A sewer-fees lawsuit thought to be on the verge of settlement is now back to square one, as the city council in Marathon, Fla., on Feb. 23 rejected revisions made by Key RV Park attorney David Paul Horan to its latest offer, according to the Florida Keys KeyNoter.
The mobile-home park’s homeowners association sued the city in October 2008. It alleges discrimination in assessing the park residents more than $1 million combined to connect to the system, which is still under construction.
The lawsuit essentially boils down to whether it’s legal to charge Key RV’s individual owners the same sewer fees as other equivalent dwelling units in the city based on the form of ownership. The mobile-home park switched to a condominium form of ownership in 2004.
Single-family homeowners in Marathon pay $5,700 per EDU, which is what Key RV residents were slated to pay.
Horan said two Keynoter articles were partly responsible for the city’s decision. That includes a story detailing Key RV/Mobile Home Condo Association board member Greg Coldiron’s outline of a proposed settlement.
The Keynoter obtained an audio recording of a board meeting in which Coldiron said the city would foot a roughly $1 million bill to install new pipes and be responsible for maintaining them. He also said residents would get a break on monthly sewer charges totaling $34,000 per year.
The city’s adopted methodology for assessing sewer fees says it will not install sewer infrastructure in condominium properties.
“What it did was portray the Key RV as getting a sweetheart deal. We definitely were not getting a sweetheart deal. We were paying the full boat on everything and that didn’t come through in the article. It wasn’t the intent of the article, but it didn’t come through,” he said.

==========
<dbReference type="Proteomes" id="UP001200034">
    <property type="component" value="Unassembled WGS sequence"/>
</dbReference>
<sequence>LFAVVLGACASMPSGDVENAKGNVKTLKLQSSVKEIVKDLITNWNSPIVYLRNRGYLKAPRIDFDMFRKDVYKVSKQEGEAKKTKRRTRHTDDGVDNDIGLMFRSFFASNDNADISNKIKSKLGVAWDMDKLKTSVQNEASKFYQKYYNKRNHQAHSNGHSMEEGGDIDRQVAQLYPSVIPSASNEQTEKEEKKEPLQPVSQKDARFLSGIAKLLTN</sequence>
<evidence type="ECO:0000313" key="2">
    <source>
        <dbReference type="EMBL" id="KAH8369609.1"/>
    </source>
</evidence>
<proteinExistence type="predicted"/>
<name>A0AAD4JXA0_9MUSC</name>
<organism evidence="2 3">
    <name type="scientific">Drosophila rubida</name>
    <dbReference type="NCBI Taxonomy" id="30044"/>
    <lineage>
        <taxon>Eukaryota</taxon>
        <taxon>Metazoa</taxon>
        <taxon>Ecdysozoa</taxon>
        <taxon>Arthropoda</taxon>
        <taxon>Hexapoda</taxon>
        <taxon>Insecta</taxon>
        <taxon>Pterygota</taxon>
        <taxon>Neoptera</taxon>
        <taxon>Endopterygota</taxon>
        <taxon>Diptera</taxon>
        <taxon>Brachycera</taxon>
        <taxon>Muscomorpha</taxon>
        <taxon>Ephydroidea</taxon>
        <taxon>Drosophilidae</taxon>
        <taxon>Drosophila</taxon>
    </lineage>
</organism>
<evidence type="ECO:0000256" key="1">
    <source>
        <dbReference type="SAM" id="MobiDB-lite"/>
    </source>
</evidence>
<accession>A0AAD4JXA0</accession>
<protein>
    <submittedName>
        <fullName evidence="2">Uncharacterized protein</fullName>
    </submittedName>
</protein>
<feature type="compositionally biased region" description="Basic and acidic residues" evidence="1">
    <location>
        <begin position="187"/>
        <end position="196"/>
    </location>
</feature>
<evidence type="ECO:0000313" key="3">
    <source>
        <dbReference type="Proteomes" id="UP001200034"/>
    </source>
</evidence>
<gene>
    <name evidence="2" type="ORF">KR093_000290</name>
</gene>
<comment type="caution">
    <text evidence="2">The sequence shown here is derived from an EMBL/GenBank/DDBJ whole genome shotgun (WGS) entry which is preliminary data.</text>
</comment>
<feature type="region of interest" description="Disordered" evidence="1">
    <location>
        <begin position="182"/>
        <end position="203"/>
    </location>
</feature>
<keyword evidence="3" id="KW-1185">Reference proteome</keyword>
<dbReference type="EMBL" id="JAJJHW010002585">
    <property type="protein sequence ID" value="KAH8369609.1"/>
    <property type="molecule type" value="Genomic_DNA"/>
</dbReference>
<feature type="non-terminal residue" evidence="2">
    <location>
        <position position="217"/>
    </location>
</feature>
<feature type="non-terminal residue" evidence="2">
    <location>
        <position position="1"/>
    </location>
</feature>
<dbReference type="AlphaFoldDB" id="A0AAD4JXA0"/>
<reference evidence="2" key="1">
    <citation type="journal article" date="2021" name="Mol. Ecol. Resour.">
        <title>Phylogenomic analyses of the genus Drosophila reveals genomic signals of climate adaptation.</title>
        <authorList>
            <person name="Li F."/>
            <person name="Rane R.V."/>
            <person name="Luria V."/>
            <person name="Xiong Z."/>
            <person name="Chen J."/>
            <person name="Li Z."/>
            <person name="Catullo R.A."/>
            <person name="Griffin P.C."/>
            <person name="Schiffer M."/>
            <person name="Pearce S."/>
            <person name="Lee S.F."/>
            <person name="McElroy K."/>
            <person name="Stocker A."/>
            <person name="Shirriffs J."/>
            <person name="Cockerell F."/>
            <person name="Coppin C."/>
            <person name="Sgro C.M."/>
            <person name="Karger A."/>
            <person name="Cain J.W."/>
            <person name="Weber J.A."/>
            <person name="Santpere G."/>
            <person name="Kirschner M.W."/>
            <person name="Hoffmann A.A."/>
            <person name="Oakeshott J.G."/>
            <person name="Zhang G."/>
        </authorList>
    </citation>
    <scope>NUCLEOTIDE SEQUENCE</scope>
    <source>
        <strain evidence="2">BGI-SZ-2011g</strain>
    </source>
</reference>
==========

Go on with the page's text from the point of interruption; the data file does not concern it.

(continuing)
The other article pertains to a complaint Knights Key Inn owner Lance Kyle filed with the state Commission on Ethics against city Finance Director Peter Rosasco.
Kyle claims, among other things, that “Mr. Rosasco (during his time as interim city manager) secured a ‘sweetheart’ sewage infrastructure deal for his CPA client, Greg Coldiron, at Key RV Park.” Rosasco said at Tuesday’s City Council meeting he’s never represented Coldiron.
“Both of those are disturbing to the elected legislators of the city,” Horan said.
Councilman Dick Ramsay said despite Coldiron’s claims, he still hopes for a settlement.
“If we make a settlement that exposed the city to others coming forward, then what we do is potentially create an ongoing situation that we can’t allow to happen,” he said, referring to possible additional lawsuits from condo associations. “Any settlement has to be fair for everyone in the city, and that is the real hang-up.”
“The council looked at it and we need to look at all the ramifications of going through with the deal that we had,” Councilman Pete Worthington said.
Horan said a “basic premise” for a settlement remains in place and he’s hopeful it will happen in lieu of a trial.
“I don’t think it’s to either of our best interests to litigate it. The way we’re trying to get this thing done doesn’t give us any kind of ‘sweetheart’ deal, and people don’t understand that,” he said.
Acting Circuit Court Judge Ruth Becker on Jan. 18 denied cross motions by both parties to dismiss the case and said the issue warrants a full-blown trial. Her office told the Keynoter Friday no hearing date has been announced.